"Paleontology will be increasingly assisted by new technology such as remote sensing using satellites but still dependent on ARC-funding, expeditions, hard work on the ground and serendipity. While we continue to find dozens of new often extraordinary kinds of extinct animals every year, there will be new ways to analyze these fossils and help reconstruct their life styles and relationships, ancient environments, changing climates and changing fortunes through time. Improvements and new discoveries involving dating technologies will give us ever better understanding about when and how our unique Australian biotas transformed from ancient times to become the way we see them today. I am also convinced that within the next 50 years we will be able to use new technology and new understanding to bring some extinct species back to life." (SOURCE: Australian Academy of Science)
Mike is convinced that there’s more to extinct species than the allure of resurrecting them from the dead. By enabling them to join the animal kingdom once more, he’s hoping to create a more environmentally-conscious generation.
Organizations and Programs Supported
- School of Biological, Earth & Environmental Sciences, University of New South Wales
- Lazarus Project
- Australian Museum
- Queensland Museum
- Order of Australia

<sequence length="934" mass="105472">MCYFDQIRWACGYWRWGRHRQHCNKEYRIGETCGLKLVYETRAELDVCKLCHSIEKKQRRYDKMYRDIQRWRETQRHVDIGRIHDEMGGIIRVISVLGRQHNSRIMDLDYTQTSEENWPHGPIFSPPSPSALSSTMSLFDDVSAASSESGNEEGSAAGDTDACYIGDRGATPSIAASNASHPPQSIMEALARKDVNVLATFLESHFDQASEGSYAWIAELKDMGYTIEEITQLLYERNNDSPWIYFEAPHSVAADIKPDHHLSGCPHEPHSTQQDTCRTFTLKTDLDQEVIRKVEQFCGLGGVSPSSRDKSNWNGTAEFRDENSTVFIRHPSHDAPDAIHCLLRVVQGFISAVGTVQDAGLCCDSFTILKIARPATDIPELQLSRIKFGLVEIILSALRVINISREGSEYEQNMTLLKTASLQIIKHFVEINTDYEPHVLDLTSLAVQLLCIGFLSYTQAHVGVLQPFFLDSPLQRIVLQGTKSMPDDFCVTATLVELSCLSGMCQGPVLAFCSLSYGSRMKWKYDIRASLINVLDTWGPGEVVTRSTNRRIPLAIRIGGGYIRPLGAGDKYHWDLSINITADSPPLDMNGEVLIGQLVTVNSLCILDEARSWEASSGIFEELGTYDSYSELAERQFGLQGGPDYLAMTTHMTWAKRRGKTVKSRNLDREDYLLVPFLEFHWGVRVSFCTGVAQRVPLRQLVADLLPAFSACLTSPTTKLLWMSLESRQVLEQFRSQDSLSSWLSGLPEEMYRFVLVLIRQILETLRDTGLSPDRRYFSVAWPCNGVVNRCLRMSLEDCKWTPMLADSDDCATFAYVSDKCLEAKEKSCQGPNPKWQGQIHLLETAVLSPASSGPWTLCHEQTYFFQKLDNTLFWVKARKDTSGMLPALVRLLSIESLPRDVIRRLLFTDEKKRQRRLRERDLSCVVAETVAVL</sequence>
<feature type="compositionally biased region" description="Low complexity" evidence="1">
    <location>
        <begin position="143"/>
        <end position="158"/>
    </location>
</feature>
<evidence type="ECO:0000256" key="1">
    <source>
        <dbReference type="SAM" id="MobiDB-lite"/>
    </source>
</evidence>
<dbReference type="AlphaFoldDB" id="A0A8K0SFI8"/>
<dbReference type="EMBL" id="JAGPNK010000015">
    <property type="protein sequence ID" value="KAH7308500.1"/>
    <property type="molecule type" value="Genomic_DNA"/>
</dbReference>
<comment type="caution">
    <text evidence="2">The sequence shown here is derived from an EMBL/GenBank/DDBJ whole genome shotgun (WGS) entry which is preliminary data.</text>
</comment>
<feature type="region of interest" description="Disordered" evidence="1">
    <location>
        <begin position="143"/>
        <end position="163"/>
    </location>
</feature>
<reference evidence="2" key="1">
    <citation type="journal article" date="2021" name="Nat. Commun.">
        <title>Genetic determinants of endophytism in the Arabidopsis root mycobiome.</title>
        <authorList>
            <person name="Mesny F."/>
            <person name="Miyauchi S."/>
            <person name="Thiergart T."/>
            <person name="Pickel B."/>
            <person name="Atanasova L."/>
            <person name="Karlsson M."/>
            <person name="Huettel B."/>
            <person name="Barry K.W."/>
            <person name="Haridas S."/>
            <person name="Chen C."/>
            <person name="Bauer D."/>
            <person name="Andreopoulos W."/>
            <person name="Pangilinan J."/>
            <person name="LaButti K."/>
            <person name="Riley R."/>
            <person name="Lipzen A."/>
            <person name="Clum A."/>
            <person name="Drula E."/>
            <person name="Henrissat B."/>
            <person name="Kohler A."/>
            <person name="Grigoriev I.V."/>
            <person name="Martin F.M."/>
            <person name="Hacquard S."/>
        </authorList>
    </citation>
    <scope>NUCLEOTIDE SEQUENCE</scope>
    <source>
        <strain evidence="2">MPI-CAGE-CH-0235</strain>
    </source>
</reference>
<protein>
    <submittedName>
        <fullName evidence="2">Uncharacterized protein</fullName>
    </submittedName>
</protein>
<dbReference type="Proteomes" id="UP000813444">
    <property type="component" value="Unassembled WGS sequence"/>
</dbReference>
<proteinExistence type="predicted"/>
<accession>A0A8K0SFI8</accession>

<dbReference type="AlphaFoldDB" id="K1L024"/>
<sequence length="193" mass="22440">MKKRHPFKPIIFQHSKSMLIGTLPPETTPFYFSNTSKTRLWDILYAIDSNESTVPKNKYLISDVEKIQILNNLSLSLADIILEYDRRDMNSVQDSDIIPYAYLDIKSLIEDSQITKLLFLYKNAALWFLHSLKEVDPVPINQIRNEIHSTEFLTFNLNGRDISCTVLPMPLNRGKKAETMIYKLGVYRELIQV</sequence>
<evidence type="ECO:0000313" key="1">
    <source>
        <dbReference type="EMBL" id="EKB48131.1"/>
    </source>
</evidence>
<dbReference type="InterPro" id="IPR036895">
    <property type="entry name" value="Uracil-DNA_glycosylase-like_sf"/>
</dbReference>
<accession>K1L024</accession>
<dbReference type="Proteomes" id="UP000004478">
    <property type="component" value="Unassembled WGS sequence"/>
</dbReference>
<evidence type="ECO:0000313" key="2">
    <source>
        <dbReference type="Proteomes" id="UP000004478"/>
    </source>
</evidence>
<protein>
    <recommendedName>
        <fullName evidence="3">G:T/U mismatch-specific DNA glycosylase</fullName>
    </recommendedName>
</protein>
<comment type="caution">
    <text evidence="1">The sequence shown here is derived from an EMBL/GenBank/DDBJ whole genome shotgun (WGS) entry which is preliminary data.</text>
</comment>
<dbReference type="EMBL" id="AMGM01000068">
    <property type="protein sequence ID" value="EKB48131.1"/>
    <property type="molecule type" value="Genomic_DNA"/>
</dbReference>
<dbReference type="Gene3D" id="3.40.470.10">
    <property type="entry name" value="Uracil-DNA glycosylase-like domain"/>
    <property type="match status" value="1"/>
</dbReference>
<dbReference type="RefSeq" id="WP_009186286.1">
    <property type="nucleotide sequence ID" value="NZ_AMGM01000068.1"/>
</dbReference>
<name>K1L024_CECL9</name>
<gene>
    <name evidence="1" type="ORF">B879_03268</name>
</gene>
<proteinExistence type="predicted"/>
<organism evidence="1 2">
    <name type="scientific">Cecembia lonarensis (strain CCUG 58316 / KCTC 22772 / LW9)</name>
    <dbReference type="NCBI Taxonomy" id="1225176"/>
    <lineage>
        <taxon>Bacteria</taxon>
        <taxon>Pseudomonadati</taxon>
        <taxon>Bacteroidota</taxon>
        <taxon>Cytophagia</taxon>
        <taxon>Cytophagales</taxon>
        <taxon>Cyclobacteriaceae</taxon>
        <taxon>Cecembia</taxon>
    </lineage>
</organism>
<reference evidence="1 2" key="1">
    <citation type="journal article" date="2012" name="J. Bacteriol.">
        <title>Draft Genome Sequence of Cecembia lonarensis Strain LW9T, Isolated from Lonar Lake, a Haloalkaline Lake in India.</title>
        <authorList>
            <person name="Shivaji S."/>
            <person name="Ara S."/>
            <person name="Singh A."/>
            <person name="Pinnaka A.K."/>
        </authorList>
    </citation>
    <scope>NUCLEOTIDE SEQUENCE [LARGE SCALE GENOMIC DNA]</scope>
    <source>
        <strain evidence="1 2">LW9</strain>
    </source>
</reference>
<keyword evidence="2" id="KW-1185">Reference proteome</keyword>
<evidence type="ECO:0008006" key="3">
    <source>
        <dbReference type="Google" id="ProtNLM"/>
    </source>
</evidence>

- Australian Academy of Science
- Royal Society of New South Wales
- Royal Zoological Society of New South Wales
- World Academy of Arts & Sciences
- Australian College of Educators
- Australia 21
- Echidna Energy Pty Ltd
- Revive & Restore organization
Awards and Achievements
- 1972-1978: Served as Curator of Mammals at the Queensland Museum
- 1976: Awarded a Ph.D. in Zoology by the University of Western Australia
- 1978-2007: Served as Research Associate at the Australian Museum
- 1982-2007: Recipient of 8 “Gilbert Whitley Awards”
- 1984: Received the Clarke Medal from the Royal Society of New South Wales
- 1986-(present): Named Honorary Associate by the Queensland Museum
- 1987: Received the “Inaugural Queensland Museum Medal for Research”
- 1989: Received the “Australian Heritage Award for Nature Conservation”
- 1990: Received the “Inaugural Eureka Prize for the Promotion of Science”
- 1990: Received the inaugural “IBM Conservation Award for Research”